Communications of the Association for Information Systems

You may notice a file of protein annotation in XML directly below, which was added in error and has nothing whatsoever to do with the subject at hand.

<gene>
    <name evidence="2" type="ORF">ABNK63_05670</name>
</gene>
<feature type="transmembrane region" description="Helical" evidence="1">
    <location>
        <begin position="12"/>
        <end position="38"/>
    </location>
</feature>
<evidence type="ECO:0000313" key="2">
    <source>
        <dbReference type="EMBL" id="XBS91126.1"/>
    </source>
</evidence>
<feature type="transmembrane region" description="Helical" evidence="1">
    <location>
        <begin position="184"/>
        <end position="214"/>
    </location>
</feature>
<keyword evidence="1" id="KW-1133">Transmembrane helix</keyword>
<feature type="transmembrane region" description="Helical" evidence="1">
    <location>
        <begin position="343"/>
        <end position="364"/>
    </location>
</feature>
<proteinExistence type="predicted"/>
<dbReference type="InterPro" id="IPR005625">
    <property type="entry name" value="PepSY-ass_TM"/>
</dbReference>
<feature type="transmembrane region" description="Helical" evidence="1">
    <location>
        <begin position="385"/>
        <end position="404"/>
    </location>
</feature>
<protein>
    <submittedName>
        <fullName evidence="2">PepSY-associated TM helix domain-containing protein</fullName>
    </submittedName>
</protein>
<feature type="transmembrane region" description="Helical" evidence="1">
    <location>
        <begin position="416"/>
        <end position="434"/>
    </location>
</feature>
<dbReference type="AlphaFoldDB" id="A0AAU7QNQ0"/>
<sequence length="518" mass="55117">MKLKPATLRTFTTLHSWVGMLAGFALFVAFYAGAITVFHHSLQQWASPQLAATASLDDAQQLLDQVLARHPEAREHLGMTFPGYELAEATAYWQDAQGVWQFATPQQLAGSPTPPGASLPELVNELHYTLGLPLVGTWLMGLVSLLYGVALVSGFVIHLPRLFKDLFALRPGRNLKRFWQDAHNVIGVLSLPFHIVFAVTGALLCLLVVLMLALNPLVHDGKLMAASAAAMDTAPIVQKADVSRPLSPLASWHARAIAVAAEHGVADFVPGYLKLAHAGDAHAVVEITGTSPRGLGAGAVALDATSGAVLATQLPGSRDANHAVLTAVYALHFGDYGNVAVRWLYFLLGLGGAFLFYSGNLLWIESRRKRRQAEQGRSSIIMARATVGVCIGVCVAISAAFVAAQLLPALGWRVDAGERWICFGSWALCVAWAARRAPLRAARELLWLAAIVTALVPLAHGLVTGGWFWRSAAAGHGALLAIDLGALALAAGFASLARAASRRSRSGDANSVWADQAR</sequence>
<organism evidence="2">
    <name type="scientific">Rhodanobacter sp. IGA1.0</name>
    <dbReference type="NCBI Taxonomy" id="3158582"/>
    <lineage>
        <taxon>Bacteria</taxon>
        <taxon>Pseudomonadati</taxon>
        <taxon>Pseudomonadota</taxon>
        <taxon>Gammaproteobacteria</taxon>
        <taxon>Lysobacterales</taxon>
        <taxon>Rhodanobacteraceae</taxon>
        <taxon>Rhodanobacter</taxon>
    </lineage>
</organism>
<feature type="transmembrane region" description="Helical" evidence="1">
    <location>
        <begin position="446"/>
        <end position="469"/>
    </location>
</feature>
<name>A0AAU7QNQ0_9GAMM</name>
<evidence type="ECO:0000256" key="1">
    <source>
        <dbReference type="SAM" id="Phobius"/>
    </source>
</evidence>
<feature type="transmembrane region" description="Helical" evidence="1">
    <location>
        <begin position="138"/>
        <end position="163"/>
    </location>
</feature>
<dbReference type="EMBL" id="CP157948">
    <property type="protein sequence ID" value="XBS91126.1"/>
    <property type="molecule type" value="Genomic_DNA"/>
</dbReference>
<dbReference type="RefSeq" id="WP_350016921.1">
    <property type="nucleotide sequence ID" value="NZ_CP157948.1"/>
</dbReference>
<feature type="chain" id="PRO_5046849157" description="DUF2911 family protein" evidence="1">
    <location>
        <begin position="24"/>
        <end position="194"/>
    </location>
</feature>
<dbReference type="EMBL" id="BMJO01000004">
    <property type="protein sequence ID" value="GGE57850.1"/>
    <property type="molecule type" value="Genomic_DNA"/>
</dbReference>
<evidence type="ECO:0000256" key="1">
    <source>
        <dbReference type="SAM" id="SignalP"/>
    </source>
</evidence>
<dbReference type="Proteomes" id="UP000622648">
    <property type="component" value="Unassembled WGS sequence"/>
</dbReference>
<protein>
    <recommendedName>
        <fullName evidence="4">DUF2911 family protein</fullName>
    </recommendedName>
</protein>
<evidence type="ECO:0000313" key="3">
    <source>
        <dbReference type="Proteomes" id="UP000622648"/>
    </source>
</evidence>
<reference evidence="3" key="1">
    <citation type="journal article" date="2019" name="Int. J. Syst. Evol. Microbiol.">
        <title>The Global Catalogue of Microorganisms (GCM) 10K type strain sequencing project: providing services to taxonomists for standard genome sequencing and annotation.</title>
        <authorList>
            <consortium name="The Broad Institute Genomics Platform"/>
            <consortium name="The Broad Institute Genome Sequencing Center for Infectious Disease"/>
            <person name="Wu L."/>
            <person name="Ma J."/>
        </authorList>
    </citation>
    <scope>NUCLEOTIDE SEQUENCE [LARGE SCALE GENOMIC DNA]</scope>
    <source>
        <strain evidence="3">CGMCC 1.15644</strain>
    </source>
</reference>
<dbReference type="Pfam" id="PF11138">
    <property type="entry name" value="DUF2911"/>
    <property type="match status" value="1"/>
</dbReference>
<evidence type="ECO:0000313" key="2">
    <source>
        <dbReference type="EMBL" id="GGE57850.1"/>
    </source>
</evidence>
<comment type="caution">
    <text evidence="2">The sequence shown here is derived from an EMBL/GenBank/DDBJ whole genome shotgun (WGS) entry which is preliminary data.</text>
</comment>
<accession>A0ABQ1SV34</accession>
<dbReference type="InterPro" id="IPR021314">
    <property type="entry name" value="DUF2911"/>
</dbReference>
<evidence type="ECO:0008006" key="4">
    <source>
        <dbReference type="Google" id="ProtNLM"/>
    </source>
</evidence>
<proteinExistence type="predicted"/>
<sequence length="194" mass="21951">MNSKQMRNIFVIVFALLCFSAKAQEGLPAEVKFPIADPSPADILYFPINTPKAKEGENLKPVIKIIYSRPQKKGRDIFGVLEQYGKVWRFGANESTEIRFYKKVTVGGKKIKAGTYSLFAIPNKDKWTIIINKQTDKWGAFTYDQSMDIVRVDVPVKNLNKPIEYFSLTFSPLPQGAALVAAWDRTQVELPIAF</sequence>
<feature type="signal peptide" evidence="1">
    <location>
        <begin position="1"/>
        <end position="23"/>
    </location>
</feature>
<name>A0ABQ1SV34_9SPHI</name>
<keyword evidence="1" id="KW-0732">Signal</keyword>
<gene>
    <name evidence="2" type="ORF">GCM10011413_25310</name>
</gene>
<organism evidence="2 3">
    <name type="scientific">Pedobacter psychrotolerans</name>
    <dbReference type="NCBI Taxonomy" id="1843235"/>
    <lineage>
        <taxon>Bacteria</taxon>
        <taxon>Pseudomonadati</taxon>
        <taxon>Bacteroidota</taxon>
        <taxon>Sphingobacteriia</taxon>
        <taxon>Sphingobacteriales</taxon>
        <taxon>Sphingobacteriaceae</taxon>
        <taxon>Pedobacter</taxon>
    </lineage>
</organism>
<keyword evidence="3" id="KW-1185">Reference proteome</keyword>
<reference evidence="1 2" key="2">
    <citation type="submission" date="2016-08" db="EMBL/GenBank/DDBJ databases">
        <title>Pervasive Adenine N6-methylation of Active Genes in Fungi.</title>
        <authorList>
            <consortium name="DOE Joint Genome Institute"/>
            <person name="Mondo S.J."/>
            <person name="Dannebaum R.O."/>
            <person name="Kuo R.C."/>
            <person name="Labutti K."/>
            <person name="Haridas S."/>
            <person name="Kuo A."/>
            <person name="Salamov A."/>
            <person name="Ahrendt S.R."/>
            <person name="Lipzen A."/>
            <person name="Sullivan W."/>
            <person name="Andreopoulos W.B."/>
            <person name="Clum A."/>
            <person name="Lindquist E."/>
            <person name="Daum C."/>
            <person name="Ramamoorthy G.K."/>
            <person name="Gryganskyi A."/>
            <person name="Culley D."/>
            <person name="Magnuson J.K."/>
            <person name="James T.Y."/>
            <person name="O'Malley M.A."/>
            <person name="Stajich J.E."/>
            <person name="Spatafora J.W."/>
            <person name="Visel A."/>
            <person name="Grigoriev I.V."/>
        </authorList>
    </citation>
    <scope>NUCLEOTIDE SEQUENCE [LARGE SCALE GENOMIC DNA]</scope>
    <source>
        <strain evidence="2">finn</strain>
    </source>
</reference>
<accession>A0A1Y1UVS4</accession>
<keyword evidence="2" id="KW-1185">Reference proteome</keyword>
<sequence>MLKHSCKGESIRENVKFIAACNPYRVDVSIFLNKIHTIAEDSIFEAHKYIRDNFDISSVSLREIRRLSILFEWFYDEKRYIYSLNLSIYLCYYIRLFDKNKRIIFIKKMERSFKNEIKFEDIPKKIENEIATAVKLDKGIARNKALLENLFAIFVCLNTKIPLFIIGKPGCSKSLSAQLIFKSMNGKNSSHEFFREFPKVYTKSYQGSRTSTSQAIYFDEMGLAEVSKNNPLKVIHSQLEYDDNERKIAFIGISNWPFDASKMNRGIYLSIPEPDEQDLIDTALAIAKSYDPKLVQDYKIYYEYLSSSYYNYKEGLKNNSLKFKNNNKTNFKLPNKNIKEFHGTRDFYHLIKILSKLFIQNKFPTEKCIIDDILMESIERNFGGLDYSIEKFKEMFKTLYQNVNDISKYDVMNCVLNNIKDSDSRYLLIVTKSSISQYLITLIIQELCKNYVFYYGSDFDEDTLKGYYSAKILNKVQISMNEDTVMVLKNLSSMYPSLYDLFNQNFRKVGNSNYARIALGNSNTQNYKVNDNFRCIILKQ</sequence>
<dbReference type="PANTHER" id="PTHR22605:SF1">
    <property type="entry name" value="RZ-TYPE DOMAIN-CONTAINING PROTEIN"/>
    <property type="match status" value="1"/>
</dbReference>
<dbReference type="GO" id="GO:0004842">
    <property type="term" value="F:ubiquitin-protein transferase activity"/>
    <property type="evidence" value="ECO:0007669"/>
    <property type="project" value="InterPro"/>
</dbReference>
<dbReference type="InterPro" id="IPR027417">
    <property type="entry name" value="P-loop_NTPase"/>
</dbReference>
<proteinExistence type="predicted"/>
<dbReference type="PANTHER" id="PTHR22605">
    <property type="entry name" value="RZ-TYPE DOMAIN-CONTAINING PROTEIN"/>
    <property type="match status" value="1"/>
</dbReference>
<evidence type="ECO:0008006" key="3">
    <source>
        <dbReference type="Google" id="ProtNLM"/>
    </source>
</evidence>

Exchange technologies such as health information exchanges (HIE) currently lack acceptance theories that consider not only cognitive beliefs that result in adoption behavior but also emotional factors that may influence adoption intention. Based on the theory of reasoned action (TRA), the technology-adoption literature, and the trust literature, I theoretically explain and empirically test the impact that perceived benefits, perceived transparency of privacy policy, and familiarity have on cognitive trust and emotional trust in HIE. Moreover, I analyze the effect that cognitive trust and emotional trust have on individuals’ intention to opt into HIE and their willingness to disclose health information. I conducted an online survey using data from individuals who knew about HIE through experiences with providers that participated in a regional consumer-mediated HIE network. In my SEM analysis, I found empirical support for the proposed model. My findings indicate that, when patients know more about HIE benefits, HIE sharing procedures, and privacy guidelines, they feel more in control, more assured, and less at risk. The results also show that patient trust in HIE may take the forms of intentions to opt in to HIE and patients’ willingness to disclose personal health information that providers exchange through the HIE. I discuss the implications my results have for both academics and practitioners.